Compression-induced Brain Edema: Regional Changes of Superoxide Free Radicals in the Development of Vasogenic Edema and Tissue Damage in Intracranial Hypertension
Intracranial hypertension following severe head injury continues to remain a serious problem affecting morbidity and mortality. The major causes of such a seriously elevated intracranial pressure (ICP) are mainly either vascular engorgement (brain swelling) or brain edema. Engorgement occurs when there is a loss of normal regulation of vascular tone, and brain edema can occur due to an increased vascular permeability . Recent studies have indicated that the oxygen derived free radicals may modify the changes of vascular tone, permeability and cell membrane damage in ischemic injury , resulting in brain edema and swelling. Despite this conceptual framework, previous studies have failed to elucidate the precise location, characteristics, and magnitude of free radical-induced alterations of the injured tissue. An accurate understanding of the regional changes in free radicals occurring in intracranial hypertension-injured tissue is important for investigating the mechanisms of brain edema and swelling in the central nervous system. One of the problems in such research is that free radicals are extremely labile and difficult to detect in vivo.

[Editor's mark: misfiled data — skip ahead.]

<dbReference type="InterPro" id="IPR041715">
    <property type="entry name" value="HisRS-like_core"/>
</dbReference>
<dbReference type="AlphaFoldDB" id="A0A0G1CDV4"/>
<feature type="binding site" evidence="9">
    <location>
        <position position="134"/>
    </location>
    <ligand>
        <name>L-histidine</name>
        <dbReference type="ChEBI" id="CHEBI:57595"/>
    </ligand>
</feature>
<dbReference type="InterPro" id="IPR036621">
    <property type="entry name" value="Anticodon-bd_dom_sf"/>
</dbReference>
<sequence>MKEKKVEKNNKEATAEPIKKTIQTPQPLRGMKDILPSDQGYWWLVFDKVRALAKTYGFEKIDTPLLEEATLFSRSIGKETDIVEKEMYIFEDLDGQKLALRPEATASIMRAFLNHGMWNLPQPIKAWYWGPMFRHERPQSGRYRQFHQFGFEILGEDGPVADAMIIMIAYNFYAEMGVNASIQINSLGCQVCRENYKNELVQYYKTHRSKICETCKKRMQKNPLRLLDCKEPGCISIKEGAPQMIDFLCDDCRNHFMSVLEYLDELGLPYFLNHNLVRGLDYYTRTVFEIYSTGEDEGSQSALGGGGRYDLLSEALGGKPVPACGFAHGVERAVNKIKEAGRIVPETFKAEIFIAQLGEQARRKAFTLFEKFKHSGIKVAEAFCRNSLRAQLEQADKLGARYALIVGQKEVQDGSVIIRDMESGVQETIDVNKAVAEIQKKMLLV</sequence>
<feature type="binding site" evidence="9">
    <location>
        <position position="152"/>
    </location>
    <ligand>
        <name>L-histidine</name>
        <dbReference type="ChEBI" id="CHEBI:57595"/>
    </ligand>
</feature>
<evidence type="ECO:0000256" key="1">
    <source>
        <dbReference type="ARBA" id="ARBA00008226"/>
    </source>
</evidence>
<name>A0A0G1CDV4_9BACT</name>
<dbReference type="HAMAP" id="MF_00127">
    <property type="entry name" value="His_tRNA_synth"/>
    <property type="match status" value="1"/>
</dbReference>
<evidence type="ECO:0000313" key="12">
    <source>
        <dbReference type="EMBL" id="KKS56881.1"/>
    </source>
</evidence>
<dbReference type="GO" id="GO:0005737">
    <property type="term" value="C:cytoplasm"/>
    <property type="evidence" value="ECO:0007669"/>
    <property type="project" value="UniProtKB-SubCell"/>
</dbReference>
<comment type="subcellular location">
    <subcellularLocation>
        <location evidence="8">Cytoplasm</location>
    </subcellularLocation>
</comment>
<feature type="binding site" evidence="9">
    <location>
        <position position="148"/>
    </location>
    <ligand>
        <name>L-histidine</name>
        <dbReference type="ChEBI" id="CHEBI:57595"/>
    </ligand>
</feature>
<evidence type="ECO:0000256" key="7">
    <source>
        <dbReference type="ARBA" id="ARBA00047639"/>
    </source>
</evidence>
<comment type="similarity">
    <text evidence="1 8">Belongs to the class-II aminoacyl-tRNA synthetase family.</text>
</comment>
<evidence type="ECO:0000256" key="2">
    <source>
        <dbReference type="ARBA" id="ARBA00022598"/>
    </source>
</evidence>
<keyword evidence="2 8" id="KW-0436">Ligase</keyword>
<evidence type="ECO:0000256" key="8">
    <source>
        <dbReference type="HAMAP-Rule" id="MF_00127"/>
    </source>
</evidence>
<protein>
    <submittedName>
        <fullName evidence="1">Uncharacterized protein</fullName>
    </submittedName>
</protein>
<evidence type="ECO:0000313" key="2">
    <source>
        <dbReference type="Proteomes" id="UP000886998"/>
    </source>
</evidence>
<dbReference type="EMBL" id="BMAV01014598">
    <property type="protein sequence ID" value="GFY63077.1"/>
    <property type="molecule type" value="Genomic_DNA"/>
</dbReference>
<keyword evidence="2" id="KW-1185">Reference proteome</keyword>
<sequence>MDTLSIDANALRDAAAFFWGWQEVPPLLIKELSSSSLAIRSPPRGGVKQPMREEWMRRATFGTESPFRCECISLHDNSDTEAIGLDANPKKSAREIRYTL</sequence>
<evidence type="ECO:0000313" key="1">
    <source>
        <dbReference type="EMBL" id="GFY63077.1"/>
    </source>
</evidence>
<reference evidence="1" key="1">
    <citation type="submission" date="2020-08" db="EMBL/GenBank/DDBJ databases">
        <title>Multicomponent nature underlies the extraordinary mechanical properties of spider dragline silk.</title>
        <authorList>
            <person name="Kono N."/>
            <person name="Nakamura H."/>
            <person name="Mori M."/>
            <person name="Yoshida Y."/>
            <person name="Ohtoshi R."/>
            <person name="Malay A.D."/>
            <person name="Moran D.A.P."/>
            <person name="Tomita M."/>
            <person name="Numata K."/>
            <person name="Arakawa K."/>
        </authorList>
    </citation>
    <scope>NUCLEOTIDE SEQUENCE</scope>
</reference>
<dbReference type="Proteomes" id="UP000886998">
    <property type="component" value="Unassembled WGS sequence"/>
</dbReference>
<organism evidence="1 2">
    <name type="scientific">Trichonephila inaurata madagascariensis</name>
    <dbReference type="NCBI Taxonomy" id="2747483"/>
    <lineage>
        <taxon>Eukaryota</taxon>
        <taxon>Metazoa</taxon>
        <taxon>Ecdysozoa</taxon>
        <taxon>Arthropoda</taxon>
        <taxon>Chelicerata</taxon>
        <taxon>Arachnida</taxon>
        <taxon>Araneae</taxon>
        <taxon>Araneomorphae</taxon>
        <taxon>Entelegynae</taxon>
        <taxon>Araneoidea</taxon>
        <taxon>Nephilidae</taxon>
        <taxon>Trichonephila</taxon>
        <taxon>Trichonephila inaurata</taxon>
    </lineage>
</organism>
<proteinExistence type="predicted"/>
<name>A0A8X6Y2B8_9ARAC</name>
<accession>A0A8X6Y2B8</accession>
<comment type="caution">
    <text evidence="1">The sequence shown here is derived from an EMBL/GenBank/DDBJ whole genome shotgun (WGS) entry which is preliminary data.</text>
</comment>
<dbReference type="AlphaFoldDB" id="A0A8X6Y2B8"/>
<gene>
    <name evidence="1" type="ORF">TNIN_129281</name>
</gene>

KeywordsCapillary Pressure Vascular Permeability Brain Edema Intracranial Hypertension Normal Brain Tissue
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